6 transcript. Thank you.
7 MS. KORNER: Yes.
8 Q. So, sir, throughout you've been referring to Mr. Bojinovic, not
9 Mr. Bojic; is that right?
10 A. Yes.
17 [Private session]
11 Pages 25586-25595 redacted. Private session.
3 [Closed session]
4 [Open session]
5 THE REGISTRAR: We're in open session, Your Honours.
6 [Trial Chamber confers]
7 MS. KORNER: Well, Your Honours, it's obviously not possible to
8 produce overnight a full B/C/S transcript of this interview. And, as I
9 say, it's proving a negative. In other words, as I've put on a number of
10 occasions: You did not say you were a member of the special police.
11 Now, of course, we are dependant on the English translation. But
12 the point that I want to make is, for example, can I take a very short
13 example, which is one of the ones I will get translated: He's asked at
14 page 19 of the interview about Ljuban Ecim.
15 "Did you know him personally?
17 "How did you know him? Did he ever come from the police or
18 military background?
19 "The police. He was with the police background, but he finished
20 reserve officers' school in Zadar.
21 "Did you -- so as a police officer, did you ever work with
24 At that stage, it's fair to say, a break then took place. But at
25 no stage did he ever say, as one might expect him, we suggest, to say:
1 Yes, I worked with him in the special police. And then we go on to he's
2 asked a number of questions about what happened in Kotor Varos, and
3 throughout, although he talks about the special police, he never actually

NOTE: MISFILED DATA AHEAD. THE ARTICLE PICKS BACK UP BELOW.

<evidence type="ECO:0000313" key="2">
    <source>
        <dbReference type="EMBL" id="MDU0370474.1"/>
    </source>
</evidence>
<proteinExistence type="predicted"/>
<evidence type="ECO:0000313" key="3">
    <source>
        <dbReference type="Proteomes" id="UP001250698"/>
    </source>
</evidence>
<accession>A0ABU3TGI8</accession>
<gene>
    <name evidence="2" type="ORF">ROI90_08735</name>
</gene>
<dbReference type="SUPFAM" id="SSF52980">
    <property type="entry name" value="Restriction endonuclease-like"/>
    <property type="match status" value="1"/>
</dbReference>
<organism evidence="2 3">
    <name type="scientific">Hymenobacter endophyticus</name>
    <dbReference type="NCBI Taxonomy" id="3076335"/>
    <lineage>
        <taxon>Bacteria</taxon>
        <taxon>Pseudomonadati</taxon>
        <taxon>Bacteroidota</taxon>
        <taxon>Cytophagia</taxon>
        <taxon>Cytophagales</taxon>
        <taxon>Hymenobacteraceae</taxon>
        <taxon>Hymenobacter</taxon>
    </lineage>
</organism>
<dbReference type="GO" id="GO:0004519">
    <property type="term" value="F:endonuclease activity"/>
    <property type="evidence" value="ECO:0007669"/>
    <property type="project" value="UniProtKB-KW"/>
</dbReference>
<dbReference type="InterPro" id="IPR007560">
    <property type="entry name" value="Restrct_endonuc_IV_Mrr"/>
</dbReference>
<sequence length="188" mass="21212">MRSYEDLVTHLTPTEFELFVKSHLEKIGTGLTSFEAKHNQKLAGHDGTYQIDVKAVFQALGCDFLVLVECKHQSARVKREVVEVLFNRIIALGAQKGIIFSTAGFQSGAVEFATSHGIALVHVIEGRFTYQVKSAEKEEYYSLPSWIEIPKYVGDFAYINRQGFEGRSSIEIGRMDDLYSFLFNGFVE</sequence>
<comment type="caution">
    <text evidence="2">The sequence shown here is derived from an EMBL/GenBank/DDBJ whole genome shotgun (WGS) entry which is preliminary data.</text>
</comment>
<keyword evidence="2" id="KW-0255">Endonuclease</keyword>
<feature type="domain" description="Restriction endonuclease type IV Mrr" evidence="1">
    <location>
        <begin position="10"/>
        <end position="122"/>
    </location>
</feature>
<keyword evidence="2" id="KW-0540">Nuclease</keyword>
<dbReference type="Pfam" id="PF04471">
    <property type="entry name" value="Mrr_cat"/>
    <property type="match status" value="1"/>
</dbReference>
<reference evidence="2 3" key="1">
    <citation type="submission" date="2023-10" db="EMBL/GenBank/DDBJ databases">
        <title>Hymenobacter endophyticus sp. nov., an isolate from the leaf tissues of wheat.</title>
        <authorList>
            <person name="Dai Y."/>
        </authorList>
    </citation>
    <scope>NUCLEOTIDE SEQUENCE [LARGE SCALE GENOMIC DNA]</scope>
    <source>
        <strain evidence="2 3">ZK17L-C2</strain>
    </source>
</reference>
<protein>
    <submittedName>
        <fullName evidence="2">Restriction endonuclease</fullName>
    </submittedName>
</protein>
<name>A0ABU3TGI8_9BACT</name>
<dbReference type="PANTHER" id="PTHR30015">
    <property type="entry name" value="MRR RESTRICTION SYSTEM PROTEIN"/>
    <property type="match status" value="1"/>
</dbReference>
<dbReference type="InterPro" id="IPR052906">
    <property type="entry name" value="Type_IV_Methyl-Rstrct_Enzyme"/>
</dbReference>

4 says: I was a member.
5 Now, as I say, it's clearly import-- it's either that the Defence
6 agree it, which is a way of doing it. We can't force them to, unless
7 Your Honours order it, and I don't imagine Your Honours --
8 JUDGE HALL: Which we don't propose to. Indeed Mr. Krgovic's
9 response to your invitation was, to my mind, quite predictable.
10 MS. KORNER: Yes. I know. But Your Honours could actually make
11 an order. I mean, Mr. Krgovic can read the English.
12 Failing that, all we can do is I can put various portions to him,
13 which we can get translated this afternoon -- translated. I'm sorry, I'm
14 not going -- talking about translated. We'll actually get somebody to
15 type up the original -- from the tape, the original language, what he
16 says. And deal with selected portions.
17 JUDGE HALL: It seems to me that there is no ideal solution to
18 this problem. Because in addition to the usual argument which would
19 exist if we weren't dealing with the translation issue, as you have
20 indicated, of proving that -- how come given the opportunity you didn't
21 say this, which is really the foundation of an argument, that the --
22 the -- it may be that the -- in the interests of time, that the only
23 practical way is, as you indicated earlier, you might be inviting the
24 Chamber to do, to admit the previous transcript. And that then being an
25 exhibit, you would have a foundation on which to construct an argument.
1 Secondly, as a supplement to this, the -- what you have just
2 indicated, apart from the general attack which you would wish to put
3 yourself in a position to make on his testimony, if there are specific
4 instances in which I expect that you would argue, that he had the
5 opportunity to volunteer this, if that could be translated so that